Press Centre

Asda's Great Train Robbery Expose

Snacks on trains cost Brits up to 365% more than those bought from Asda

With Brits making 1.3bn rail journeys a year today Asda has challenged train companies charging extortionate amounts for basic on-board refreshments to drop their ridiculously high and unnecessary prices.

With the Association of Train Operating Companies announcing the price of train tickets set to rise on average by 5.9% in January and the transport secretary Philip Hammond declaring British railways are a “rich man’s toy”, Asda has exposed this daylight robbery on snacks to help rail commuters save their pennies.

Asda research has shown 86% of customers find train food overpriced, with 68% adding that they would rather go hungry and wait until their final destination than pay the extortionate on-board train prices. A further 68% said that when possible, they buy food and drinks pre-departure with the top reason being for money saving reasons.

Research by the supermarket giant shows that rail commuters are being forced to pay, in some cases, a staggering 365% more for some snacks if they choose to buy them on the train, compared with Asda prices:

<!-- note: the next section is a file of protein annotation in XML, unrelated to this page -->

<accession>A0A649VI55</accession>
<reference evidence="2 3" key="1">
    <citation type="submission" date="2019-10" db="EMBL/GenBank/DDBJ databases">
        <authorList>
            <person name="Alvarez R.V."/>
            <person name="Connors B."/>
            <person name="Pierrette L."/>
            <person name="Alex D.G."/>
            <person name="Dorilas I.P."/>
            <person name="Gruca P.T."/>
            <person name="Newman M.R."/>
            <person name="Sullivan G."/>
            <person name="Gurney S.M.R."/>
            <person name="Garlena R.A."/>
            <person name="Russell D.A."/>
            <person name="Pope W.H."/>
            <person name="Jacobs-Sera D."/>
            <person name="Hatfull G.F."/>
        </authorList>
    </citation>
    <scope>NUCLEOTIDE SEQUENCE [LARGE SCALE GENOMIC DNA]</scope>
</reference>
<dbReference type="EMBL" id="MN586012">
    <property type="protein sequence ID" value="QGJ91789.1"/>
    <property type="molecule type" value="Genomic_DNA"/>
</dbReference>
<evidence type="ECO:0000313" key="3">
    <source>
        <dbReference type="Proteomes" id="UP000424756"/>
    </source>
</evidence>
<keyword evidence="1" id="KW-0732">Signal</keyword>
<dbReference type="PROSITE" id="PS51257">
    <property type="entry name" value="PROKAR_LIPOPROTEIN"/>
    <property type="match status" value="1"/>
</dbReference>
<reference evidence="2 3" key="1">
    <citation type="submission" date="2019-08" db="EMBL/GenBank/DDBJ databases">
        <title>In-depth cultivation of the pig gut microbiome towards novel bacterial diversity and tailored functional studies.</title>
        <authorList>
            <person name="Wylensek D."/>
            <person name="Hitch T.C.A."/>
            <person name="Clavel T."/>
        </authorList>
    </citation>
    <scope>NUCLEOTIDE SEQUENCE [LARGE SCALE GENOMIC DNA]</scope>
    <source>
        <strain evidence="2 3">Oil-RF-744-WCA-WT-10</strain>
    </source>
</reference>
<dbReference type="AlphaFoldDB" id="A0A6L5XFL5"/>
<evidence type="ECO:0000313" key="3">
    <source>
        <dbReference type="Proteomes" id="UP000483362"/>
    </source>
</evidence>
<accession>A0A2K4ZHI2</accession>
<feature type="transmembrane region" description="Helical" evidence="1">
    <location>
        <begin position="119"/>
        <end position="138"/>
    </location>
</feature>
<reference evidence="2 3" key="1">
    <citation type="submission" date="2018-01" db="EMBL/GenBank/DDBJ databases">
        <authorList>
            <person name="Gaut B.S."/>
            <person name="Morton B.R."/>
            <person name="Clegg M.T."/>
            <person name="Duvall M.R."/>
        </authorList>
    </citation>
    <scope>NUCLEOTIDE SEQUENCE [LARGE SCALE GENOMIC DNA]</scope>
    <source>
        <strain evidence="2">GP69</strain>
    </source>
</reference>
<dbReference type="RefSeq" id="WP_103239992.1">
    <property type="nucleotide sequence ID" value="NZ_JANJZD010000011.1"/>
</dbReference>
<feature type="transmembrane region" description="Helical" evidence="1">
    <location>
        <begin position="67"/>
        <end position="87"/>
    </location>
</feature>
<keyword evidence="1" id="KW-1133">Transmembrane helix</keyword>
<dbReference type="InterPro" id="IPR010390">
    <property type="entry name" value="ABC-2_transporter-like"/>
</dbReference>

• A 100g bag of nuts from Asda costs just 54p, but a pack bought on board is almost double the price (90p) and half the size (50g) resulting in a ridiculous 307% rise
  • A chicken sandwich from Asda costs £1.80 in comparison to a sandwich of the same size bought on board setting passengers back £3.60, a staggering 200% increase
  • A 250ml can of gin and tonic costs £1.00 at Asda compared to a can bought on board setting you back £4.65; a massive 365% rise

Not only are the train food and drink prices sky-high, but there is also limited choice for commuters who want something other than a sandwich or a sausage roll. Passengers looking for healthier options are also left disappointed – fresh fruit and salads are limited and often unavailable.

An Asda spokesperson says “We think it is day light robbery for train companies to charge such outrageous prices for basic on-board snacks just because they have a captive audience. With so many families travelling the length and breadth of the country on trains to visit their loved ones this Christmas, a little bit of forward of planning could save them from these off-the-rail on-board prices.”

Posted in Press Centre on 21 December 2011